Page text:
Brain regions showing increased activation by threat-related words in panic disorder

ArticleinNeuroreport 14(3):325-8 · April 2003with11 Reads
DOI: 10.1097/01.wnr.0000059776.23521.25 · Source: PubMed
Threat-related stimuli consistently activate the posterior cingulate cortex in normal subjects and have exaggerated effects on memory in patients with panic disorder. We hypothesized that panic patients would show increased response to threat-related stimuli in the posterior cingulate cortex. While undergoing fMRI, six panic patients and eight healthy volunteers made valence judgements of threat-related and neutral words. Both groups showed threat-related activation in the left posterior cingulate and left middle frontal cortices, but the activation was significantly greater in panic patients. Panic patients also had more right>left asymmetry of activation in the mid-parahippocampal region. The increased responsivity observed in the posterior cingulate and dorsolateral prefrontal cortices is consistent with the hypothesis that panic disorder patients engage in more extensive memory processing of threat-related stimuli.
    • "Usually, in functional MRI (fMRI) studies, presentation of words with threatening contents or photographs displaying fearful or angry faces represents a common paradigm to elicit fear reaction and activation of certain brain regions, especially the amygdala, which is thought to be of relevance for fear reactions (Phelps & LeDoux 2005 ). After presentation of words with potentially threatening content, PDA patients showed increased activation in the left posterior cingulum and the left medial frontal cortex compared with controls (Maddock et al. 2003) or activation of the right amygdala and right hippocampus (van den Heuvel et al. 2005). Fear provocation with anxiety-related images was associated with increased activity in the inferior frontal cortex, the hippocampus, the anterior and posterior cingulate and the OFC (Bystritsky et al. 2001). "
    [Show abstract] [Hide abstract] ABSTRACT: Objectives: Biomarkers are defined as anatomical, biochemical or physiological traits that are specific to certain disorders or syndromes. The objective of this paper is to summarise the current knowledge of biomarkers for anxiety disorders, obsessive-compulsive disorder (OCD) and post-traumatic stress disorder (PTSD). Methods: Findings in biomarker research were reviewed by a task force of international experts in the field, consisting of members of the World Federation of Societies for Biological Psychiatry Task Force on Biological Markers and of the European College of Neuropsychopharmacology Anxiety Disorders Research Network. Results: The present article (Part I) summarises findings on potential biomarkers in neuroimaging studies, including structural brain morphology, functional magnetic resonance imaging and techniques for measuring metabolic changes, including positron emission tomography and others. Furthermore, this review reports on the clinical and molecular genetic findings of family, twin, linkage, association and genome-wide association studies. Part II of the review focuses on neurochemistry, neurophysiology and neurocognition. Conclusions: Although at present, none of the putative biomarkers is sufficient and specific as a diagnostic tool, an abundance of high-quality research has accumulated that will improve our understanding of the neurobiological causes of anxiety disorders, OCD and PTSD.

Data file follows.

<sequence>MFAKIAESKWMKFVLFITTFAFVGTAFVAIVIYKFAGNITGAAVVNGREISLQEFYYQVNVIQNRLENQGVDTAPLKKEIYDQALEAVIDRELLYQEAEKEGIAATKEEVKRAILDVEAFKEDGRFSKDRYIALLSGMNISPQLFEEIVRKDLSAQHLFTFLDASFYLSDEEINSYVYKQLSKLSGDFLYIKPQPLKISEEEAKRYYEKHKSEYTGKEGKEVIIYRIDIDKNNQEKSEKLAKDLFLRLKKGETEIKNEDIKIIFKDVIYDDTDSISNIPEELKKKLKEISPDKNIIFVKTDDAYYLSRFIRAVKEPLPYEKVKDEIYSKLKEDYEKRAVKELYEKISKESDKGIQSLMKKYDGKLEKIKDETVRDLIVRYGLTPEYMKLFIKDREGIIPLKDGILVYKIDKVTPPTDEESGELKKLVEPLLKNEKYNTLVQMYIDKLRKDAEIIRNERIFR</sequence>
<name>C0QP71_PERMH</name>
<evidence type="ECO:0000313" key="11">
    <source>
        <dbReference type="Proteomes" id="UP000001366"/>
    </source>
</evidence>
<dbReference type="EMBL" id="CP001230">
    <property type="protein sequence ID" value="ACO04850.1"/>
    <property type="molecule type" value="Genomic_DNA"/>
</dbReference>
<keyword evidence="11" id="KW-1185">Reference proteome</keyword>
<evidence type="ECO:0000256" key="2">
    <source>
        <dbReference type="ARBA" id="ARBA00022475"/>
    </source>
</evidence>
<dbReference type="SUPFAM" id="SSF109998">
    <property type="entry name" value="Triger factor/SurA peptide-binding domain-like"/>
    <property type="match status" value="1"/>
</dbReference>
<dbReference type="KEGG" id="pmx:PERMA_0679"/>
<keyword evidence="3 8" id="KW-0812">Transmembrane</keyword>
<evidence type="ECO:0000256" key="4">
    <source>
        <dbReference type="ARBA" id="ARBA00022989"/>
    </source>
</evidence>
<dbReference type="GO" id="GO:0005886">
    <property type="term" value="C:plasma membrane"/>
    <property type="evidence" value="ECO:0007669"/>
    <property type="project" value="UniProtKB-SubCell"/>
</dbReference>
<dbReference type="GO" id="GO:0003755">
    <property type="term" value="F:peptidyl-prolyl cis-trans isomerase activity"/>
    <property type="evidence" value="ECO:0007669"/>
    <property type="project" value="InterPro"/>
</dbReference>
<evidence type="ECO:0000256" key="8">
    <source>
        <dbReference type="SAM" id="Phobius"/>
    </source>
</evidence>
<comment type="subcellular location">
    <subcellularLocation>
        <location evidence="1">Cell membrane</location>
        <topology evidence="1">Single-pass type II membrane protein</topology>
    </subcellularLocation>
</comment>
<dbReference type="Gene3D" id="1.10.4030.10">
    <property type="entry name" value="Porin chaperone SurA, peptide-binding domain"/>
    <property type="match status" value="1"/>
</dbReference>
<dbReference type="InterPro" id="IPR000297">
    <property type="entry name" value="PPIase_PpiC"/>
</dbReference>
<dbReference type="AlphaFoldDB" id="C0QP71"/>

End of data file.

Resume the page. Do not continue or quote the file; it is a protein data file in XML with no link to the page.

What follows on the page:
Full-text · Article · Jul 2016
    • "Dorsolateral PFC has generally been associated with top-down attentional control [Blasi et al., 2007; Comte et al., 2014] and suppression of emotion-expressive behav- ior [Phillips et al., 2008]. In line with that, PD patients revealed heightened right dorsolateral PFC activation when panic-related words were presented in an emotional Stroop [Van den Heuvel et al., 2005] or valence judgement task [Maddock et al., 2003]. The inferior frontal gyrus (IFG) is suggested to play a major role in regulatory processes which might indicate that PD patients recruited additional executive resources to avoid the expression of fear [Frank et al., 2014; Grecucci et al., 2013]. "